I landed in Salt Lake City with 200 psi of oxygen left in my tank, so I called for oxygen service. I was cleaning out the airplane when they arrived with a cart full of long green oxygen tanks, so I got to see how this works. I showed them where the access was, a little door under the nose, and watched as they hooked up. I hopped up into the cockpit to watch the gauge, to ensure that it was filling properly.
I hadn't ever watched an O2 fill in progress before. I guess in my head I imagined them having a compressor, or one giant extremely high pressure oxygen tank from which they would charge my oxygen bottle. Or I never actually thought about it. But this being the real world, they have a collection of ordinary cylinders all at different pressures, and they fill by what they call a cascade. You can't ever get all the oxygen from one bottle to another, only equalize the pressure. So they start with the lowest pressure bottle that is at a higher pressure than my tank, and equalize the pressure between those two. Then they shut off the feed and switch to the next lowest bottle that still is at a higher pressure, and so on. They could just equalize my tank with the highest bottle in their array, but then what would they do with all the half-charged tanks?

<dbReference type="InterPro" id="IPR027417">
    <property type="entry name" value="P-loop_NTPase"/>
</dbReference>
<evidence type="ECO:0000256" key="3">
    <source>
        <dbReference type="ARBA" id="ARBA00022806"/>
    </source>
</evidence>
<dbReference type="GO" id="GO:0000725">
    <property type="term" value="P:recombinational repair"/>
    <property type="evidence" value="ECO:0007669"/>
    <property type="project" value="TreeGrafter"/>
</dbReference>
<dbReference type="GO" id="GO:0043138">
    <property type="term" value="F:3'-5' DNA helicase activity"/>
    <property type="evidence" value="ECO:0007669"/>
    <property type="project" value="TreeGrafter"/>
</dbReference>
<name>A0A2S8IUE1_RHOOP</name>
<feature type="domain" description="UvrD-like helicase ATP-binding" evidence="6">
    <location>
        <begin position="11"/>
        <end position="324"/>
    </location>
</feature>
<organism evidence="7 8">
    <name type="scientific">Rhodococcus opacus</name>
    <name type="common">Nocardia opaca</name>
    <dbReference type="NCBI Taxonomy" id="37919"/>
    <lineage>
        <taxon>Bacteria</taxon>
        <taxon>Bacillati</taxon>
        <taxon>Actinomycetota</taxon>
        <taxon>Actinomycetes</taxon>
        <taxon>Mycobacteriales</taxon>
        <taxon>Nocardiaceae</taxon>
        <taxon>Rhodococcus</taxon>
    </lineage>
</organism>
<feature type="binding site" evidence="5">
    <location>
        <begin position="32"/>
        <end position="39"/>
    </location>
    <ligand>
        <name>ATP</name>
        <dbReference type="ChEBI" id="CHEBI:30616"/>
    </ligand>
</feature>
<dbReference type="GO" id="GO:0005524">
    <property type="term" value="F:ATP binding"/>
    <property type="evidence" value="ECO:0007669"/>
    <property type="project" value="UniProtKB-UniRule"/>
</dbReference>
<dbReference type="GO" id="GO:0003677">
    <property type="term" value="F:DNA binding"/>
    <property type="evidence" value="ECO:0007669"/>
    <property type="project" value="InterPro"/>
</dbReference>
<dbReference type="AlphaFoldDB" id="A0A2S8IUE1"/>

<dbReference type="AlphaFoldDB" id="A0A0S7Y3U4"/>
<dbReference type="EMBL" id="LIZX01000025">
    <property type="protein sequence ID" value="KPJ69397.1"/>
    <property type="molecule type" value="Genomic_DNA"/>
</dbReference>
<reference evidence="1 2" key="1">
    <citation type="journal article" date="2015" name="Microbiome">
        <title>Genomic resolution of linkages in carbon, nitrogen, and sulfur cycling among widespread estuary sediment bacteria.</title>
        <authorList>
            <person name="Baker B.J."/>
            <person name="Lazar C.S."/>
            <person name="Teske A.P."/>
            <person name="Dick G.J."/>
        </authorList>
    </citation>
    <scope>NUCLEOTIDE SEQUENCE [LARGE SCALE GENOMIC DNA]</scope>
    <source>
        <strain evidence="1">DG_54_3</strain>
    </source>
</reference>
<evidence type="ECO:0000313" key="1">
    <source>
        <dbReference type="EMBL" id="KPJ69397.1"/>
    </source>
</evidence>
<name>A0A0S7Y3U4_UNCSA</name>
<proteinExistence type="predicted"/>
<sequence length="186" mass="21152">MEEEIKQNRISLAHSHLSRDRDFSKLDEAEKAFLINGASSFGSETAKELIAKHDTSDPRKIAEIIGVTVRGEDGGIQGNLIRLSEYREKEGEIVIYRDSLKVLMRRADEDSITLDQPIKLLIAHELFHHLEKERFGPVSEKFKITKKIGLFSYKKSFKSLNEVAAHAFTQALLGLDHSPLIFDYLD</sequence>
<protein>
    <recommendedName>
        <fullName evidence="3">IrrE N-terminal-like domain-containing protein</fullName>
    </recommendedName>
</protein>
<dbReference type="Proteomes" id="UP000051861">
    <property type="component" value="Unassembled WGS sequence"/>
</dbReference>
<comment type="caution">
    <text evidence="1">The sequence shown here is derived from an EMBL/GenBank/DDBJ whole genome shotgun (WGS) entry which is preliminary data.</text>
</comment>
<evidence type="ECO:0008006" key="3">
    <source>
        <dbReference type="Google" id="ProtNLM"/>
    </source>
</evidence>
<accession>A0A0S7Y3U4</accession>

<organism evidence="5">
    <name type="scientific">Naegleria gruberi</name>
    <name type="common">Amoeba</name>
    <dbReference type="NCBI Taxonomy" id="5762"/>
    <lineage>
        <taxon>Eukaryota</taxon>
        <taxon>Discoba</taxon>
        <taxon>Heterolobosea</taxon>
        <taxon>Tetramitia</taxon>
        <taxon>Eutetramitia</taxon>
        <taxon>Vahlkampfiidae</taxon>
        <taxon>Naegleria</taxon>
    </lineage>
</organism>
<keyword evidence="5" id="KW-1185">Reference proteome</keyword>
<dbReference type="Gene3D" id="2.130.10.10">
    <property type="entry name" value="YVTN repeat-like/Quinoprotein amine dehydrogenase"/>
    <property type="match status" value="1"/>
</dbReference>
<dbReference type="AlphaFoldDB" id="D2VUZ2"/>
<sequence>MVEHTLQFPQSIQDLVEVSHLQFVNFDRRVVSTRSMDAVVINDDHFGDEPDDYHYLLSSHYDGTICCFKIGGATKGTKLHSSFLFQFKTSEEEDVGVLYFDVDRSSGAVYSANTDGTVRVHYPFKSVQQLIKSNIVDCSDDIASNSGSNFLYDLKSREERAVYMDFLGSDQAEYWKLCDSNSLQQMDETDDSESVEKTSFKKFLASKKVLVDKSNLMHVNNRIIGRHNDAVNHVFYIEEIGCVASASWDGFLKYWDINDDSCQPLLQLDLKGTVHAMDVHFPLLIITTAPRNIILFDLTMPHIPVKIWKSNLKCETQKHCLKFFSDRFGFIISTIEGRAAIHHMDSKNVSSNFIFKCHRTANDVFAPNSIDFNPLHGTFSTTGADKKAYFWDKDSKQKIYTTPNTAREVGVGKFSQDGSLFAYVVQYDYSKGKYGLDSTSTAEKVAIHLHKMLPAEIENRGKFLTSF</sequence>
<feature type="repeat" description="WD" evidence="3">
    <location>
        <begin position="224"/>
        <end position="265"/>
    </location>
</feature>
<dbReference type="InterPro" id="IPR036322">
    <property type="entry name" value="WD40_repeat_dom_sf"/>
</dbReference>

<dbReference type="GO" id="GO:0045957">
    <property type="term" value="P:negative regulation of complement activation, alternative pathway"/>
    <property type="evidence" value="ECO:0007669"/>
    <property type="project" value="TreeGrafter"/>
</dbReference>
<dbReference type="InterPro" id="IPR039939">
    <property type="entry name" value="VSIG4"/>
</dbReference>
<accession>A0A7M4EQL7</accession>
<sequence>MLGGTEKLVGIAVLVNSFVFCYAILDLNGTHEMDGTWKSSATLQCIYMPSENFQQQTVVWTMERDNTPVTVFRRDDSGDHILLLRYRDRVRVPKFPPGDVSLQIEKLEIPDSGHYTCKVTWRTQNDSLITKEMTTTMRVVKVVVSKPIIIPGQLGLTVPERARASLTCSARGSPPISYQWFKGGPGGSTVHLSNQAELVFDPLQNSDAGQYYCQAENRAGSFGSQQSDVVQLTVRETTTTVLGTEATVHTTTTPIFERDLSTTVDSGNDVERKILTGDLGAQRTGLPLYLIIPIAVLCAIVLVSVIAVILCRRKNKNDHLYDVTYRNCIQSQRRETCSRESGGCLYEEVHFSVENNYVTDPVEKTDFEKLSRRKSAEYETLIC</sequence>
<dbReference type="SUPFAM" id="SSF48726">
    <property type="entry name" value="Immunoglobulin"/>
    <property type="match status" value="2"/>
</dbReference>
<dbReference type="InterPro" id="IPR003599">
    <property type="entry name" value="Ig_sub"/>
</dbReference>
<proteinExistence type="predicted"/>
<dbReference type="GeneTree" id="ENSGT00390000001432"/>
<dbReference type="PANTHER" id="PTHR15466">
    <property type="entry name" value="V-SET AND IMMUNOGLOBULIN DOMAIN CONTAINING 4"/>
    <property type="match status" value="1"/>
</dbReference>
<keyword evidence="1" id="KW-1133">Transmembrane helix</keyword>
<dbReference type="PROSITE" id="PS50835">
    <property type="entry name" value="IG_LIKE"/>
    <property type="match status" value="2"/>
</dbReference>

Somewhere someone has a big compressor to fill their tanks. In case you're interested, an oxygen fill cost me $45 in Salt Lake City. Quite a bargain for about 25 hours of being able to breathe.